BBC Autos

New York City’s automotive graveyard

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    You can just make out the top of Manhattan from here. The bright glass fingers give this place a vanishing point, a tension and an irony. Willets Point is eight miles from America's grand capitalist experiment, north of Queens, south of the breadline, and with no running water or sewage system. It folds in downbeat garages with no-questions-asked employment, as well as homes for the destitute and a black market for stolen cars. Which are often the same thing.

    It's a difficult place to pass through. Literally. What's left of the paved road has been beaten by deep, pupil-black puddles. Even a careful line at crawling pace paints cars with a militant shade of brown muck as they lurch in and out of the craters. It's one of few sources of amusement for the Willets Point workers, who are either on the edge of their seat or mid-flight, finding the thing to fix the thing.

    But the stew of metal and grime and sliding eyes is punctured by small triumphs. Or, in Felix Lora's case, a big red one.

    (All photography Gabriel Milori)

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    "It's a distraction, fixing up a classic, that's why I bought my '64 [Ford Thunderbird]. It takes you away from things. I did pretty much all the work on it at my shop [36 Avenue Rims and Tires], in the dirt and dust. The guy next door did the paint - the whole car's out of Willets Point. I know it's not perfect, but neither's this place. It's crazy here, low-quality, where everyone's trying to take your money. Crackheads. The mayor. The police. It's hard to do anything."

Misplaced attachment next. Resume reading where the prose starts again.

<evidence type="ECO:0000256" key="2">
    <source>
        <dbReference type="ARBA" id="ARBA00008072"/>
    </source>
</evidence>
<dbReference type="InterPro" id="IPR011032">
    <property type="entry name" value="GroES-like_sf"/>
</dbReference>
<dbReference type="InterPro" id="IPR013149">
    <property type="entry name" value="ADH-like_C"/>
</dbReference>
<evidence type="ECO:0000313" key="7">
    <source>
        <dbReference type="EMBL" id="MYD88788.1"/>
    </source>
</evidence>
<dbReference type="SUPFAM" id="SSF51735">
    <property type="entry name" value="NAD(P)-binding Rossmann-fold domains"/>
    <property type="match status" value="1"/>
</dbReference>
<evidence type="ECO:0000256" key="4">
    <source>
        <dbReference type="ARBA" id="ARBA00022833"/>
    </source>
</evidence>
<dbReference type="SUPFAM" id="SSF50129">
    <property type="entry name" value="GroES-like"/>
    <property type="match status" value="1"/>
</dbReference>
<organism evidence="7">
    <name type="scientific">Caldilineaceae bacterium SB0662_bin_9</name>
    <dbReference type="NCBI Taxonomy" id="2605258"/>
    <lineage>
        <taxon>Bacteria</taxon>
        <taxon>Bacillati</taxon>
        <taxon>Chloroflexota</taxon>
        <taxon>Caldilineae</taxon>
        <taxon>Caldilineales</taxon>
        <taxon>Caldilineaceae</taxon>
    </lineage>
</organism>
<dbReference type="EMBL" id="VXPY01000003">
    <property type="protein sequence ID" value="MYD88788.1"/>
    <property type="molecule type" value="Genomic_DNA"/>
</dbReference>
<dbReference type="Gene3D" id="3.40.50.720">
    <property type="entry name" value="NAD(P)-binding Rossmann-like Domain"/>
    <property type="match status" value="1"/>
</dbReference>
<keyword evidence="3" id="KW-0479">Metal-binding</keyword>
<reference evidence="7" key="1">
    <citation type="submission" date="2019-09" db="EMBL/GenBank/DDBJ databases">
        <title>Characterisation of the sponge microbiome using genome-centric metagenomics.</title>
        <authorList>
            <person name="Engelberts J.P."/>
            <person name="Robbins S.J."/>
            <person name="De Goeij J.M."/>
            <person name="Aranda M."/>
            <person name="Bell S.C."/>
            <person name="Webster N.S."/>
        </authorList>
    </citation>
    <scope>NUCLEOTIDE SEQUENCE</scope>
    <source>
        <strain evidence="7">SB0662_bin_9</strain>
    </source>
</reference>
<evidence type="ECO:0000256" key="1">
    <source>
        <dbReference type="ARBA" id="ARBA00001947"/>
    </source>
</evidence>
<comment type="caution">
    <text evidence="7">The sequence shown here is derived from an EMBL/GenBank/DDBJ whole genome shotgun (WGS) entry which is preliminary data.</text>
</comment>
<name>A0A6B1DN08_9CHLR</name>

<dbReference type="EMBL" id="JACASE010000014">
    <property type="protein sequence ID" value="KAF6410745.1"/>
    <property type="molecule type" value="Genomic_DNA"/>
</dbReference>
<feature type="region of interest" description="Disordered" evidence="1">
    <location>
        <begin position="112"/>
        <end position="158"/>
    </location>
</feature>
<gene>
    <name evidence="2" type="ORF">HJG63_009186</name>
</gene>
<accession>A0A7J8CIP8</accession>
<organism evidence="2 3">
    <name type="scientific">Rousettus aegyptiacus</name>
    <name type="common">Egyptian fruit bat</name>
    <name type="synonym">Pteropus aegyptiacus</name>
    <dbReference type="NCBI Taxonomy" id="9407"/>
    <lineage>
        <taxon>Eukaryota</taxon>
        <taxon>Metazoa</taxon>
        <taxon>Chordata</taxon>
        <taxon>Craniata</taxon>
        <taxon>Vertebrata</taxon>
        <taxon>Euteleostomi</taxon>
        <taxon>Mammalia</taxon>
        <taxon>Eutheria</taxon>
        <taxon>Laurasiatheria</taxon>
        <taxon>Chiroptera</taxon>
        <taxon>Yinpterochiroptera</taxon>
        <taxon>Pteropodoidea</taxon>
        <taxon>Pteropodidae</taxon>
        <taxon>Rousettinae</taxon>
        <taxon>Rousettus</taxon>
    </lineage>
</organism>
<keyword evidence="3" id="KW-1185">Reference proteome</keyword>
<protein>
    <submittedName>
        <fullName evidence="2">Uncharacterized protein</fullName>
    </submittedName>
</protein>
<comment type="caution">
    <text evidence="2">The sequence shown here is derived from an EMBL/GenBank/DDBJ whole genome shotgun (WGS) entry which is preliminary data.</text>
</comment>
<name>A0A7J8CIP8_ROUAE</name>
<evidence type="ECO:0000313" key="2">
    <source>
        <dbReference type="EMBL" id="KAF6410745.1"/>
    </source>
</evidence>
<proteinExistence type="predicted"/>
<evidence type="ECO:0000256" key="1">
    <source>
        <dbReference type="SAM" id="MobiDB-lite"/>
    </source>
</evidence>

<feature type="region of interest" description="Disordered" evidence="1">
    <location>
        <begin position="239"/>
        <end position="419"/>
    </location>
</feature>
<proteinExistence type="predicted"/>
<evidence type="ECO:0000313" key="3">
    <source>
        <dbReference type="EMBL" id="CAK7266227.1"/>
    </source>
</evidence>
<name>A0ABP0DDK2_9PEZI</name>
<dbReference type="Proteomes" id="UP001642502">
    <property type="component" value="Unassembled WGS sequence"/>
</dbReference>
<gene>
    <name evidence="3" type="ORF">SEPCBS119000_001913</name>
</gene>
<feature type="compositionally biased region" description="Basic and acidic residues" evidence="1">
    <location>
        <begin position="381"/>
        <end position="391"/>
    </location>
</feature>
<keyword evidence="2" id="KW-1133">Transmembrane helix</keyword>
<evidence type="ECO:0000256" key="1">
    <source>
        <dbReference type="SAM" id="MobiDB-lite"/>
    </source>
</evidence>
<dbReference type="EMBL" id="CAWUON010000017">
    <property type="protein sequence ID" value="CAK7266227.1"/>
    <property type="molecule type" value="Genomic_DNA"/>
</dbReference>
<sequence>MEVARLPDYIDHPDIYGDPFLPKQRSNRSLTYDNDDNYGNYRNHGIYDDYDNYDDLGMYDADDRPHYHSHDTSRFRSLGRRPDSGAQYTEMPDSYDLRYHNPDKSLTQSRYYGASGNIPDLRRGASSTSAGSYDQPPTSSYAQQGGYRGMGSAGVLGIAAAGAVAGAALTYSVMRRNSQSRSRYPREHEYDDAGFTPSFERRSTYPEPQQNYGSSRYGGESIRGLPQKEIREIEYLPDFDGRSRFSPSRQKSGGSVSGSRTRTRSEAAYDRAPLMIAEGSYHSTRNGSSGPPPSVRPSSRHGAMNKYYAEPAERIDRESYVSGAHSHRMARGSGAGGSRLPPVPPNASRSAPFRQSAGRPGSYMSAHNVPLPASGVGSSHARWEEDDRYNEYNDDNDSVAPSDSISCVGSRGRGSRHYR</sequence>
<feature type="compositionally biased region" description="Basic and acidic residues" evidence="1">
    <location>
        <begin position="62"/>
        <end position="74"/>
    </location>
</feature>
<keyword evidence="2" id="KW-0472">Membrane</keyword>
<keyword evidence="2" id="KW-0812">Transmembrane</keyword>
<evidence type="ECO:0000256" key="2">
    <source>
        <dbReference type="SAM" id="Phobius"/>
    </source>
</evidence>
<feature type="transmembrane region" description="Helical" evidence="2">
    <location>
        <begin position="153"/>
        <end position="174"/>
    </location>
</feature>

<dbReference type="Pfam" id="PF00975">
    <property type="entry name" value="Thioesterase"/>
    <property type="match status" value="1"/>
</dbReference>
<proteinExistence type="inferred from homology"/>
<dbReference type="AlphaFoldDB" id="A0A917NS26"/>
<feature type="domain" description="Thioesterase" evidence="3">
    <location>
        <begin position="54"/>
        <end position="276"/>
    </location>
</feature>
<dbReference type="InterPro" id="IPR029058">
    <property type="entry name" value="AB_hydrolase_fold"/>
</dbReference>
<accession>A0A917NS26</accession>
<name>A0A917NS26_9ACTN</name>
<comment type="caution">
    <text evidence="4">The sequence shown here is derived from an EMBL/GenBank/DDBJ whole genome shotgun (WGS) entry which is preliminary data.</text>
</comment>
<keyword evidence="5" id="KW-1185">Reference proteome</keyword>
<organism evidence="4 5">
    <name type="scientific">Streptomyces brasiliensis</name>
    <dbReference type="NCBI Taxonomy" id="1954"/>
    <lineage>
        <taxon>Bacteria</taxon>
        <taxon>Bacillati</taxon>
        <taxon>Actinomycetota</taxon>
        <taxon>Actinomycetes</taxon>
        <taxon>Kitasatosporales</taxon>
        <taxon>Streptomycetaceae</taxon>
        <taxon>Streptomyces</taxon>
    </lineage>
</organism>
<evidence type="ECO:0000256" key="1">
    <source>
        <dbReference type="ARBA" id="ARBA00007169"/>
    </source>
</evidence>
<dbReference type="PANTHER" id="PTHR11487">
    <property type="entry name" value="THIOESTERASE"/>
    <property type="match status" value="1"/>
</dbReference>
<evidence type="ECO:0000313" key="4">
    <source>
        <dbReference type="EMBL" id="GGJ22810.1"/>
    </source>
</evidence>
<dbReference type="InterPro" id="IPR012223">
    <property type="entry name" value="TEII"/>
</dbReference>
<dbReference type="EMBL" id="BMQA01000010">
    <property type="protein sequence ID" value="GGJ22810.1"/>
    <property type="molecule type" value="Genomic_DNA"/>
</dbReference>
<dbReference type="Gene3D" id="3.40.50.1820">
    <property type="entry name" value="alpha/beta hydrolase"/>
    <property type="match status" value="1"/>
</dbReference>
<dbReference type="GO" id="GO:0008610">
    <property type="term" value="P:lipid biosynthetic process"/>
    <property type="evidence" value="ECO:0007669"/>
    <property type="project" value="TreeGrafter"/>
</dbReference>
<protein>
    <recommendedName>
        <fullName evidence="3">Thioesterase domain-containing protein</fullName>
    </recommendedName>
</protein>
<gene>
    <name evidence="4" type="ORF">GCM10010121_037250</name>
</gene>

Underestimate Felix's achievement at your peril. Willets Point - the "Iron Triangle" - is an 80-year-old seam between absolute rock bottom and the rest of the world, and you make your journey out by car. There are no job titles here, no terms of employment, no office hours. Everyone's role is discordant and hyphenated: welder-tire fitter, electrician-painter, mechanic-broker. A transience steered by the next car, and the next customer. "As long as it's broken, I can fix it," says Felix.

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    Willets Point veteran Satellite explains the mechanics of each transaction. "I started out here as an arranger. There are about 256 registered companies and 2,700 employees here, and it can take hours to find the right person if you're looking for something specific. You facilitate a service or a sale and work for tips. With that, you build relationships - when I came here two decades ago, I couldn't even loan a screwdriver. Now I can get whatever I want, learn new skills and build on that. You grow into it, but it's not easy - trust is hard to earn around here. Some people make it difficult."

    In one of its northerly corners, there's an area Felix avoids. "Don't go to the junkyard at night. It's where the addicts live, in the cars. Sometimes they come down and do a little work - odd jobs, selling parts - but those guys are dangerous. They pulled a dead body out of there a few months back. They're why I don't leave the Thunderbird out at night - it wouldn't have any rims or mirrors on it the next day. You hear the stories about that place and you can see why the city wants to knock this whole place down."

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    Not just wants to, but will do. The new $610m, 41,922-capacity Citi Field baseball stadium has its back to Willets Point. It's home to the New York Mets and is separated from the garages by a narrow two-lane road. On the right, scrubby workshops balancing on century-old rubbish (see boxout on p142). On the left, taproots of a sterile, steel-and-crystal future. Landmark or slum. Like the before-and-after shots in a makeover show.

    Expanding Citi Fields was a priority for New York's previous mayor, Michael Bloomberg, who left office at the end of 2013 - though razing and redeveloping Willets Point has been every mayor's ambition since the Fifties. But the City Planning Commission has finally certified a $3bn project which will flatten the garages and replace them with houses, shops, parks and a school.